When a girl was successfully enrolled with a Madam, the goal was to find a patron they could become a mistress for.
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5 of 5 people found the following review helpful By Geonomeak on March 15, 2014
Format: Hardcover Verified Purchase
A very scholarly and detailed investigation of the circumstances that the more exclusive kept women of 18th century Paris. I had no idea that the Parisian police kept track of so many women and their patrons, predating the Stasi and our current NSA, and it is amazing that so many of these records have survived. The role of women in that society and in those times was quite precarious and in many ways simply awful. This book discusses the many aspects of the few available means of survival for some women. It was a surprise to find that the Theatre, Opera and Ballet played such a role in in grooming and preparing a 'resume' for young women to enter into liaisons with upper class 'gentlemen'. It put a fresh light on the works of Degas and Lautrec et al.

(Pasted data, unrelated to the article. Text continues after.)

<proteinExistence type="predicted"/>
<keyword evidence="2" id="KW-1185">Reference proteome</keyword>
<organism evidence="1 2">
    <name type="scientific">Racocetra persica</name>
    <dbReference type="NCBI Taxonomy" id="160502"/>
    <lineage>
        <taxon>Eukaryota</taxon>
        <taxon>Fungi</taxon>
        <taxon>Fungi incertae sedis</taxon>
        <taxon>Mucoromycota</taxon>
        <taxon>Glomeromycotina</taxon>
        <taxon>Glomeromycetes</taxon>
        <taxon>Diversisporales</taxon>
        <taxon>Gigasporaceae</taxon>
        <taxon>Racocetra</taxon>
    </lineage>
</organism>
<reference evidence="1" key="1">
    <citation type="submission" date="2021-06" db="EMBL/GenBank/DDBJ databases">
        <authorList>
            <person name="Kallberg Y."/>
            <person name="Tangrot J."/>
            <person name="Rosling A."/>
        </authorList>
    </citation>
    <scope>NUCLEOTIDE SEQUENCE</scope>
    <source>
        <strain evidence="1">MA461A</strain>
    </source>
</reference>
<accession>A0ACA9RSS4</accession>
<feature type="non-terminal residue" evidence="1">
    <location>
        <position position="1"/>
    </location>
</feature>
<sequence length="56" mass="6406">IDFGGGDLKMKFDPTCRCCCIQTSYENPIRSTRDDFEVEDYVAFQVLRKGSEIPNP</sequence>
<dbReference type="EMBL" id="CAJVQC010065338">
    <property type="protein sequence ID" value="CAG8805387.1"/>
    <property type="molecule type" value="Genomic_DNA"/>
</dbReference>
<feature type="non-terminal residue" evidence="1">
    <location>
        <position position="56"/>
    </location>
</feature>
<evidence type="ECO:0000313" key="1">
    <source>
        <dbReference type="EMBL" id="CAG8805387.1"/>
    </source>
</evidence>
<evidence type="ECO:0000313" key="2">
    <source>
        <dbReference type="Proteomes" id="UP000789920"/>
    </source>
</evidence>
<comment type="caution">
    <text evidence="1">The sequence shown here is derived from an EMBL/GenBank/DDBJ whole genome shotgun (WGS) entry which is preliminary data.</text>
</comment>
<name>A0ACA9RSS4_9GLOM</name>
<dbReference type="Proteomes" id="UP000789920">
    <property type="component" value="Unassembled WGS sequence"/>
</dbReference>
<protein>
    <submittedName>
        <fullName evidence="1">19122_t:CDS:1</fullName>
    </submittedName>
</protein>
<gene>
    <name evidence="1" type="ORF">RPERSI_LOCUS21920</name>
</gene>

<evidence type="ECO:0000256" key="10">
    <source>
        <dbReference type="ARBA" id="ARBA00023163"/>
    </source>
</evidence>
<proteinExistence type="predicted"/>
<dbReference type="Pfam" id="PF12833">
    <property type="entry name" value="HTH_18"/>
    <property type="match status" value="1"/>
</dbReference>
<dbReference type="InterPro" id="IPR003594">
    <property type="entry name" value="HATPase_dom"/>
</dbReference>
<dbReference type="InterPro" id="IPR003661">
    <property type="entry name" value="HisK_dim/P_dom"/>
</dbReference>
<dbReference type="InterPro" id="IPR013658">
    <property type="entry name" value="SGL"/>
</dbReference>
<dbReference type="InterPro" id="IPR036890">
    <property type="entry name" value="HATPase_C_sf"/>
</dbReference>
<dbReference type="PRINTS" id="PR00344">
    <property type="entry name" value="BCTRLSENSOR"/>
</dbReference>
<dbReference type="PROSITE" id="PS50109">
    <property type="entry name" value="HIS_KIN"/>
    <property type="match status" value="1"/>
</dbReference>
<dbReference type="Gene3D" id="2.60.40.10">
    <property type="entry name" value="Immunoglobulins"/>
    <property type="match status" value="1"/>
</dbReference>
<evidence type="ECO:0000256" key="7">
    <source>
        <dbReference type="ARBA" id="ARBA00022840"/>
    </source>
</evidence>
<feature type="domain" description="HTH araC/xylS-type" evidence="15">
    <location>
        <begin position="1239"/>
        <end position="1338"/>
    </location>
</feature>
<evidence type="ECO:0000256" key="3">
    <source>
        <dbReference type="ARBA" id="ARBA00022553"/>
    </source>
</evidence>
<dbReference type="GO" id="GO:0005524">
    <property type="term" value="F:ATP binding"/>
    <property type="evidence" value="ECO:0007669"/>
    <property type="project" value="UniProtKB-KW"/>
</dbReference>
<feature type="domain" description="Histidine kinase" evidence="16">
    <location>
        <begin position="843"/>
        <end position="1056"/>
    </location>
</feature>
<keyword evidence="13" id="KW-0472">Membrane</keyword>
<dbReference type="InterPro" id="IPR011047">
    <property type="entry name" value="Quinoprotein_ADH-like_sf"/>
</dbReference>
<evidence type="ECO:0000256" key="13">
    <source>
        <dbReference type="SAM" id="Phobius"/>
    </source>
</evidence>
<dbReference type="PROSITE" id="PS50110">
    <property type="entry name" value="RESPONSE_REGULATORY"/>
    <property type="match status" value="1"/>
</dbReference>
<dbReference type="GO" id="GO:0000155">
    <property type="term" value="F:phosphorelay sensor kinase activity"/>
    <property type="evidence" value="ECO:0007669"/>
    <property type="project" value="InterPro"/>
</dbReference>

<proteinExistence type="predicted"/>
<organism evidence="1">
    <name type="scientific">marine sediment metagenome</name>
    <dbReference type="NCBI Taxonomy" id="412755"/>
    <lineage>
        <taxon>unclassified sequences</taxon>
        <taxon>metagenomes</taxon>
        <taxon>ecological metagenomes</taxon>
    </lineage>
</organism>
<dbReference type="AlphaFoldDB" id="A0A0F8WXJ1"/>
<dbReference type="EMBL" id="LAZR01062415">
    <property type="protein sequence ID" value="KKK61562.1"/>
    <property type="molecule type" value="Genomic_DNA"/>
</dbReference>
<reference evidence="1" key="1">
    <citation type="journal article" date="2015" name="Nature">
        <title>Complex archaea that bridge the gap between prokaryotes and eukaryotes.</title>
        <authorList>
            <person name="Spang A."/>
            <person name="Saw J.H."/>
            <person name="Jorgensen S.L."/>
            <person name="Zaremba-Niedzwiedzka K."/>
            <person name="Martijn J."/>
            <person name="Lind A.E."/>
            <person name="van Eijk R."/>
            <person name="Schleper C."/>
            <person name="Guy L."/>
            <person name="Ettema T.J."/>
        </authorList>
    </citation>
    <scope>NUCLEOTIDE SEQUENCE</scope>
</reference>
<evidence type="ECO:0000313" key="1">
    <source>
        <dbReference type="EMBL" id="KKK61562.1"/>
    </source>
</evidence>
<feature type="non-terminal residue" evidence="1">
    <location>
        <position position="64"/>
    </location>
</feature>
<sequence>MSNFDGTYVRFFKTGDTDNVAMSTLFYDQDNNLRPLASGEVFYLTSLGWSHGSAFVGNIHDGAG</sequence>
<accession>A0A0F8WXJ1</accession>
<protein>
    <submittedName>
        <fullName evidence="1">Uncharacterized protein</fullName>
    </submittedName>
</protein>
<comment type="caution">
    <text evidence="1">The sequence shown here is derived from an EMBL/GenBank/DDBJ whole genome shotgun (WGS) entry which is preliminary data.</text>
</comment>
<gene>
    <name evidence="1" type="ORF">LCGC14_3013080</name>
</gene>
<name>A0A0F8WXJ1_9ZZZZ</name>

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Format: Hardcover Verified Purchase